Are you confused about whether to get married or not? Does being married improve life expectancy? Is it okay to be single?
When you grow old, who will take care of you? For many, that is a husband or wife. So does marriage improve life expectancy? Here’s what research shows.
Marriage was one of the first non-biological factors identified as improving life expectancy. The explanation given was that married people tend to take fewer risks with their health and have better mental and emotional health. Marriage also provides more social and material support, which means having someone to take you to the doctor or care for you when you are sick.
However, research shows that the difference between married people and single people, in terms of health, is narrowing.1 This could be because the definitions of marriage are changing, or that people have other outlets for care.
The Changing Face of Marriage and Life Expectancy
No one is saying that having a piece of paper that says “married” on it is going to improve your life expectancy. However, there is something about people who live in a marriage that improves life expectancy—or to be more precise, there was something about people who lived in marriage in the 70s that was found to improve life expectancy.
Now, people can be listed as “single never married” in census data, but be living with someone and be experiencing all the health benefits of marriage without having the marriage certificate. This complicates research on marriage and health.
Being Single Can Be Healthy
Research shows that people who are single, especially men, are living longer than ever before. In the past, men who were never married typically had the lowest life expectancy, but now the never married men are closing in on their currently married counterparts.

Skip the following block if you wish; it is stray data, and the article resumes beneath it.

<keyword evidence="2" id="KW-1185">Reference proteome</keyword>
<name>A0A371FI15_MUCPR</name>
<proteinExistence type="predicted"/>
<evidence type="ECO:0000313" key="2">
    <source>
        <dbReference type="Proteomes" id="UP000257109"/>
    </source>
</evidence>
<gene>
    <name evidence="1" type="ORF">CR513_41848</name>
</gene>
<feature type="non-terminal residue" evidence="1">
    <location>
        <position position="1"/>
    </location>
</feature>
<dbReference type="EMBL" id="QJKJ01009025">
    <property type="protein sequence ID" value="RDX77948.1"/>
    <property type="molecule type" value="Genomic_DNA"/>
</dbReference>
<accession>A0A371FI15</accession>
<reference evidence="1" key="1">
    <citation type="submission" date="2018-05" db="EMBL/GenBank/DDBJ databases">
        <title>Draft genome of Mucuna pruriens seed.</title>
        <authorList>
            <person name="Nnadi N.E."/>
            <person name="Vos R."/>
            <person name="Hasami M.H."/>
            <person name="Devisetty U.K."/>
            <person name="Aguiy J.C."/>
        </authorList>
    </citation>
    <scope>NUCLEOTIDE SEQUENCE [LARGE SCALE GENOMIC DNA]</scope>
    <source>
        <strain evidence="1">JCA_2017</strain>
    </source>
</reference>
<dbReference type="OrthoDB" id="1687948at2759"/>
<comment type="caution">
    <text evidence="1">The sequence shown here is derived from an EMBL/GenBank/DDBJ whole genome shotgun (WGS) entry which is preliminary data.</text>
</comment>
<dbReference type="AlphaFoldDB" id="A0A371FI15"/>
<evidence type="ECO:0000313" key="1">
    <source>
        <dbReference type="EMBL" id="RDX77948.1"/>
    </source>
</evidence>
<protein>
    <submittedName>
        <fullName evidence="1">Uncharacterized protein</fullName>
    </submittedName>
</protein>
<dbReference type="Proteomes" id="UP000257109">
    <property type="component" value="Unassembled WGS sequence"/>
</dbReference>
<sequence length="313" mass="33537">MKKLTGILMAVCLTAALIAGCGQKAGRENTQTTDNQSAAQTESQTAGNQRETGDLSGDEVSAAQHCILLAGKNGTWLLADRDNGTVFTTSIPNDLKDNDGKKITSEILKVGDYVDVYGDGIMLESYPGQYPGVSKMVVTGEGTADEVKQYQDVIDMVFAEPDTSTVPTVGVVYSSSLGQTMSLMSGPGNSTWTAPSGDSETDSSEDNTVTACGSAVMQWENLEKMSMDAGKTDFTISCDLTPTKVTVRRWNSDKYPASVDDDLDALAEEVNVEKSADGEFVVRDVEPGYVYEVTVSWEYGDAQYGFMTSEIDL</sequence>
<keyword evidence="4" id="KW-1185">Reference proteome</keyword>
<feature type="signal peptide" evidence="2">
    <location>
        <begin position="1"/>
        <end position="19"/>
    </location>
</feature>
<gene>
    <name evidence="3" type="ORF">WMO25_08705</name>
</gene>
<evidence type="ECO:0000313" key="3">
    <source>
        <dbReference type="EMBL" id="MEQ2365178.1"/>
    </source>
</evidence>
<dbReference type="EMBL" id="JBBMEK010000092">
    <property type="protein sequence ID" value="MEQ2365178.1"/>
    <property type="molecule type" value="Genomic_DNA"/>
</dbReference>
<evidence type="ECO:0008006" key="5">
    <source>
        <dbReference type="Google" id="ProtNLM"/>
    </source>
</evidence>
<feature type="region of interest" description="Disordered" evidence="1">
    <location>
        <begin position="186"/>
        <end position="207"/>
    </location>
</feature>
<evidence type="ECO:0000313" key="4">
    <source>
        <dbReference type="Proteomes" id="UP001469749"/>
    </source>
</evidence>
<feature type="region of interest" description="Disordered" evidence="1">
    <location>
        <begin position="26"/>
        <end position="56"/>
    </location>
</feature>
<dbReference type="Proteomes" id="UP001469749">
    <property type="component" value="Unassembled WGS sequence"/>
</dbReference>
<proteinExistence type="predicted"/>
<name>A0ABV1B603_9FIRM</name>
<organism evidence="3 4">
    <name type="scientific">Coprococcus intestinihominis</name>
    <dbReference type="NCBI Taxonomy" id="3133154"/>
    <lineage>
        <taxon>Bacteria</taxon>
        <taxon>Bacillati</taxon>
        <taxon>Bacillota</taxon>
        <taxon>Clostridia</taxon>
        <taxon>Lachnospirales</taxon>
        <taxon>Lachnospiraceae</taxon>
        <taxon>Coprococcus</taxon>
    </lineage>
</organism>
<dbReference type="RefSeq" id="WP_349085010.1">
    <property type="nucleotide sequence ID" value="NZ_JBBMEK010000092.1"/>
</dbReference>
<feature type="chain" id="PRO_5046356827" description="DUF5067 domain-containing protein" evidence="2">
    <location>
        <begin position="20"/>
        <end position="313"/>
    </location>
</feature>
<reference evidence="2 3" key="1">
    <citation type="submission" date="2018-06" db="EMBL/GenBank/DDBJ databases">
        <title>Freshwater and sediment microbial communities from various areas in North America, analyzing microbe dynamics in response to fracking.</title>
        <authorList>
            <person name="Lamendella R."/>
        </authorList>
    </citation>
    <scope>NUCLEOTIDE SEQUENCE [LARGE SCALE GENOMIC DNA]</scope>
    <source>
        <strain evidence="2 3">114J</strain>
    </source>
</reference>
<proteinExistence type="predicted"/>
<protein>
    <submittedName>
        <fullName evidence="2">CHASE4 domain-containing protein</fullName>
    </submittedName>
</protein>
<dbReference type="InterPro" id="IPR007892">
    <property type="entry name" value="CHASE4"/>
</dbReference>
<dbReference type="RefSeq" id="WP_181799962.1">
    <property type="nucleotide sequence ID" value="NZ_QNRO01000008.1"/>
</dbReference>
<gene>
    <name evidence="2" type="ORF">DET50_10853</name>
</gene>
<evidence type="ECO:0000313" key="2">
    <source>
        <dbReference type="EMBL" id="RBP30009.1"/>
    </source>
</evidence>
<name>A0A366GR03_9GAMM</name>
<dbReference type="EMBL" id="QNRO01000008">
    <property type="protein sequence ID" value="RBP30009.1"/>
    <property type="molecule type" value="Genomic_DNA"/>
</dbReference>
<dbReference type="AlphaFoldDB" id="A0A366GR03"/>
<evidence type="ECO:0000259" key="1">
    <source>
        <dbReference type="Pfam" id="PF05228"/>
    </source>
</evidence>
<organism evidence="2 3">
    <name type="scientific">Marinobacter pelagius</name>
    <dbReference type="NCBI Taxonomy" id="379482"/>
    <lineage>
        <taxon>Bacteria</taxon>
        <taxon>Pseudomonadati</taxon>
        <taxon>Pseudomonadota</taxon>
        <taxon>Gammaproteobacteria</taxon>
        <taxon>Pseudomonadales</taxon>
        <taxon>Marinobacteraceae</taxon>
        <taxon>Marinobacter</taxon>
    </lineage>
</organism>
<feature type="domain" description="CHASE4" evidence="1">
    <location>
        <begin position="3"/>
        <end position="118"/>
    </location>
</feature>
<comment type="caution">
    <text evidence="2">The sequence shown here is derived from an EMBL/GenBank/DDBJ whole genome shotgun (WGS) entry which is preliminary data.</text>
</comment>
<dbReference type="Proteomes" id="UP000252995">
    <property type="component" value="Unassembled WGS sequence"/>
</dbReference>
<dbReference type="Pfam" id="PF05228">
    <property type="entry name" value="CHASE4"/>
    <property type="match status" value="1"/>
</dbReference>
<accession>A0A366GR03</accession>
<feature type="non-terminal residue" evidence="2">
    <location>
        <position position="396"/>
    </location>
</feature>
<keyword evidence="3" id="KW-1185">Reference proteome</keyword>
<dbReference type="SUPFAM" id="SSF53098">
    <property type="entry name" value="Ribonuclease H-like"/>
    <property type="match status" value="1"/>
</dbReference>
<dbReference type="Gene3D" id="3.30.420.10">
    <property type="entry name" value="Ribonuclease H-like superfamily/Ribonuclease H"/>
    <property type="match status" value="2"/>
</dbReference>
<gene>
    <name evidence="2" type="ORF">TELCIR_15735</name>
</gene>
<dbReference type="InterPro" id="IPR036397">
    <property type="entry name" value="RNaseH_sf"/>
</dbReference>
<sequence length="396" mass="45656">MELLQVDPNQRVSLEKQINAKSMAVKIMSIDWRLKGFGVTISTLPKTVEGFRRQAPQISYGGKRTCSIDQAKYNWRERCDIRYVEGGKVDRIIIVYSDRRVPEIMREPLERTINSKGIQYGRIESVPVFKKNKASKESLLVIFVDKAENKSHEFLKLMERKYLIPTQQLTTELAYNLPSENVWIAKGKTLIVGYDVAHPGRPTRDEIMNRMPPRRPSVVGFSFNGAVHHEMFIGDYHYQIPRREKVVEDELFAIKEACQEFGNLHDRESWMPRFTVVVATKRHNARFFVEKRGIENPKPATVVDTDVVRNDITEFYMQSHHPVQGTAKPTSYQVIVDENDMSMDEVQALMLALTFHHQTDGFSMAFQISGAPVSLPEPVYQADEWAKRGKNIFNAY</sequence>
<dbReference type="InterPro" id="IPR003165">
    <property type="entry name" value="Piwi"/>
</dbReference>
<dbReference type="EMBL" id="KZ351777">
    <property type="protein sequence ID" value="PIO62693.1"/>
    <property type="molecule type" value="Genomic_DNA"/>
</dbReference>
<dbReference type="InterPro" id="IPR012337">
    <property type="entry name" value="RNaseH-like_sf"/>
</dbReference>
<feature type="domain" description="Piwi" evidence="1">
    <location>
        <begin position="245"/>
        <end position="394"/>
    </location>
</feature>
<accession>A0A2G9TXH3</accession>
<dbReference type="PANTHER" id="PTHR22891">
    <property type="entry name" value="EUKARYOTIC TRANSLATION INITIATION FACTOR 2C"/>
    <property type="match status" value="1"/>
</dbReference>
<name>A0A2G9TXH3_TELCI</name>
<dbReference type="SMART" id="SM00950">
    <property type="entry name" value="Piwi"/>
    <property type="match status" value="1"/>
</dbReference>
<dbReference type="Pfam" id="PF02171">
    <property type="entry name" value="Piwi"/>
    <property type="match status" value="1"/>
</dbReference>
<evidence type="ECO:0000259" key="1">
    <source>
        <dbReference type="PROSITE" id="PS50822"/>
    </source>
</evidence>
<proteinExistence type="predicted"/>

Experts believe the difference in life expectancy is becoming smaller because single men now have access to support and health resources that, in the past, only came because their wife took care of them.2
In other words, 40 years ago, married men had the advantage (over never married men) because they had their wives to make sure they went to the doctor and took care of themselves. Now, men are taking more responsibility for their own health and it is normal for a man to express concern about his health and take action.
Why Being Widowed Hurts
Losing a spouse who you have lived with your entire life is devastating for husbands and wives alike. As a result, research shows that people who are widowed have slightly worse health than people who are married.3
This is an issue that has gotten worse in recent years: No one really knows why the experience of being widowed now is more detrimental to health than being widowed in the past, however it is possible that people had more of a community and extended family to help them out. Now, the widowed are more likely to be isolated.
So, coming to the question, does being married improve life expectancy –
Regardless of whether you’re single, married or widowed, there are things you can do on your own to improve your longevity outside of a relationship.
- Perelli-Harris B, Hoherz S, Addo F, et al. Do Marriage and Cohabitation Provide Benefits to Health in Mid-Life? The Role of Childhood Selection Mechanisms and Partnership Characteristics Across Countries. Popul Res Policy Rev. 2018;37(5):703-728. doi:10.1007/s11113-018-9467-3
- Perelli-harris B, Hoherz S, Addo F, et al. Do Marriage and Cohabitation Provide Benefits to Health in Mid-Life? The Role of Childhood Selection Mechanisms and Partnership Characteristics Across Countries. Popul Res Policy Rev. 2018;37(5):703-728. doi:10.1007/s11113-018-9467-3
- Sullivan AR, Fenelon A. Patterns of widowhood mortality. J Gerontol B Psychol Sci Soc Sci. 2014;69(1):53-62. doi:10.1093/geronb/gbt079
- Liu H, Umberson DJ. The Times They Are a Changin’: Marital Status and Health Differentials From 1972 to 2003. J Health Soc Behav 49(3), 2008.
Written by: Mark Stibich, PhD Originally appeared on: Verywellmind.com Republished with permission.